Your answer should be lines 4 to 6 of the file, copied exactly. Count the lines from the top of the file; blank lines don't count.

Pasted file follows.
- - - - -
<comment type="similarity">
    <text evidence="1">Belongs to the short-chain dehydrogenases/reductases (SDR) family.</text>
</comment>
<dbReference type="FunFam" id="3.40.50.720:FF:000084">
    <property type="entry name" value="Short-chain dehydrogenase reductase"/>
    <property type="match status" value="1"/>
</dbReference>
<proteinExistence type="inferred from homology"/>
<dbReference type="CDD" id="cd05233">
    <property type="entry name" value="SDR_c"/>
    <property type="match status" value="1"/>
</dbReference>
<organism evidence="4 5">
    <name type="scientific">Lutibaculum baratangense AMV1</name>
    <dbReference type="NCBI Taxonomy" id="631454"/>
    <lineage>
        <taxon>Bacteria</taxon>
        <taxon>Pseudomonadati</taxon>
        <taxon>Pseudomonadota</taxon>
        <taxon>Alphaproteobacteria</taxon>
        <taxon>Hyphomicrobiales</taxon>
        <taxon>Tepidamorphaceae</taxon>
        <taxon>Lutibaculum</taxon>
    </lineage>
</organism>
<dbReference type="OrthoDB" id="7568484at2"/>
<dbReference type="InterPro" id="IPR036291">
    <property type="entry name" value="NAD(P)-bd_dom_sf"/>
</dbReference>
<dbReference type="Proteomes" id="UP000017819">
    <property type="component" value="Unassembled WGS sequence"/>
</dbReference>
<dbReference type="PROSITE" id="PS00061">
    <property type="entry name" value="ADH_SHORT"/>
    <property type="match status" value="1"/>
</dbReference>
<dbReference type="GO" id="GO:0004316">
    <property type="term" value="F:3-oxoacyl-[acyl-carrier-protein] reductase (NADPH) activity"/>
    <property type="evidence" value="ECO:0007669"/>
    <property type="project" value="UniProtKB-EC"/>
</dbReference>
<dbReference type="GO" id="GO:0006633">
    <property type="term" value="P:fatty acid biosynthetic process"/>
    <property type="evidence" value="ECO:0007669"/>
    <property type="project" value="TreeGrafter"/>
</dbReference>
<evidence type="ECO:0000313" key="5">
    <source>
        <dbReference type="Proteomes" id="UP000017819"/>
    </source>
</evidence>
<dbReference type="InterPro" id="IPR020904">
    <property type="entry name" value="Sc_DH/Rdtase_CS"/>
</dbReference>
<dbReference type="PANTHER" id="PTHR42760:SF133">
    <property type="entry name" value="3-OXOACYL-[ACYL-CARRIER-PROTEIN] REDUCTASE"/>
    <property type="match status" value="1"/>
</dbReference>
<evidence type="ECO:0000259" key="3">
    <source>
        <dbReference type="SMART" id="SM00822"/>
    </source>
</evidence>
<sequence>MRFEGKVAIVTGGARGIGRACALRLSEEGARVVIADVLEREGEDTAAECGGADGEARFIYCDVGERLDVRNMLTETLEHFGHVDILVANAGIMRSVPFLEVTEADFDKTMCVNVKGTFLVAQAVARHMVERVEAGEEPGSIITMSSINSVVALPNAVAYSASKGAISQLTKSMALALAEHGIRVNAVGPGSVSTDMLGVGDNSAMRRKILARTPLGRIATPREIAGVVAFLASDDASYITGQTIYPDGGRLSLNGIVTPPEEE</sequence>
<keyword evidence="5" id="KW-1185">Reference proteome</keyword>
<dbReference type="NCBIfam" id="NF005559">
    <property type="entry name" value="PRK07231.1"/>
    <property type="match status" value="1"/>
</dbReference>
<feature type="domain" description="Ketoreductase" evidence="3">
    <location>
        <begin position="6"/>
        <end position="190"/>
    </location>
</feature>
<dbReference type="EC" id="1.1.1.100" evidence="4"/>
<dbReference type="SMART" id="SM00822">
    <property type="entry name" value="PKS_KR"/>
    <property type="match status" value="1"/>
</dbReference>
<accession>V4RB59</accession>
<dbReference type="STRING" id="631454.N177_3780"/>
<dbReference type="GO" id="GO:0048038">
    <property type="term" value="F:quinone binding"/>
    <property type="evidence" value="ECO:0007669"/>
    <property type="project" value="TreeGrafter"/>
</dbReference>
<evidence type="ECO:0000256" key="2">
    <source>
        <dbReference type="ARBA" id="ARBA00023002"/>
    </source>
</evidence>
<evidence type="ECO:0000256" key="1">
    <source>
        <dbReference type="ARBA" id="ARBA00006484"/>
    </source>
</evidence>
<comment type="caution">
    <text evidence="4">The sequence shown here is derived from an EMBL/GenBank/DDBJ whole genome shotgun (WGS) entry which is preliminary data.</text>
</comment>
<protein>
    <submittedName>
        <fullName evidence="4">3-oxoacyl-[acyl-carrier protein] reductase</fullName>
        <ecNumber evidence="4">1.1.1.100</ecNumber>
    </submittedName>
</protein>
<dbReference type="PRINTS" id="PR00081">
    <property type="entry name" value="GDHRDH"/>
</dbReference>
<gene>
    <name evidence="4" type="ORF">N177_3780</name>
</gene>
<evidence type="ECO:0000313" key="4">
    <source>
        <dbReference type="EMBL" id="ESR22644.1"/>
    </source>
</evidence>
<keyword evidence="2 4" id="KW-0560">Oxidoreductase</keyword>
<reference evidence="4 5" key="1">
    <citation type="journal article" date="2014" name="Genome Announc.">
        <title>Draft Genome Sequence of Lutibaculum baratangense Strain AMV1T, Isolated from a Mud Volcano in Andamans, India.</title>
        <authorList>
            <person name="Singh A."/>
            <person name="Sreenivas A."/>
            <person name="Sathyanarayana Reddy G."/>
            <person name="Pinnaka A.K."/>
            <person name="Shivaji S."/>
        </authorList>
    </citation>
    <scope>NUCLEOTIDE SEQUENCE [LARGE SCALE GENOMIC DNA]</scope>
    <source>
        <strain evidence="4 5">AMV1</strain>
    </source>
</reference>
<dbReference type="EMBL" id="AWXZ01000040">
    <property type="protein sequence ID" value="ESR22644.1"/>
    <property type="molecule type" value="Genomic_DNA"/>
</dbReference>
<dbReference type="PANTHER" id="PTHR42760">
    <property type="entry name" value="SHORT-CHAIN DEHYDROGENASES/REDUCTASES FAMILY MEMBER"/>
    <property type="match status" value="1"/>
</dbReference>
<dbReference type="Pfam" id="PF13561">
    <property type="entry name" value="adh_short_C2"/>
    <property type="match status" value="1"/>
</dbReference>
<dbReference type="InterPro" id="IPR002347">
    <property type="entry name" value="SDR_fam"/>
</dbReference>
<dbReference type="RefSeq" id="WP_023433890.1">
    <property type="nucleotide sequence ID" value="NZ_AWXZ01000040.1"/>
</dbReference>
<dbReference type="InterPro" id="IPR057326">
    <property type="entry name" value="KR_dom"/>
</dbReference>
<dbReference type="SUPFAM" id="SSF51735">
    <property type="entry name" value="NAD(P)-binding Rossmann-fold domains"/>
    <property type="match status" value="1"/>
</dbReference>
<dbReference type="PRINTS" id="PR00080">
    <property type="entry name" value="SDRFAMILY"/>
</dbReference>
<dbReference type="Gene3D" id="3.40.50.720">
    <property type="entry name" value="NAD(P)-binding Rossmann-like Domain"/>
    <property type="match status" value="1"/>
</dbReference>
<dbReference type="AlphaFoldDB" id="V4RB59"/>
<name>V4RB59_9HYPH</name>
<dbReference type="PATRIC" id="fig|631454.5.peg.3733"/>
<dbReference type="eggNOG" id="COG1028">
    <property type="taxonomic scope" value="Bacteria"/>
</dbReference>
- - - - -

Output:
<dbReference type="FunFam" id="3.40.50.720:FF:000084">
    <property type="entry name" value="Short-chain dehydrogenase reductase"/>
    <property type="match status" value="1"/>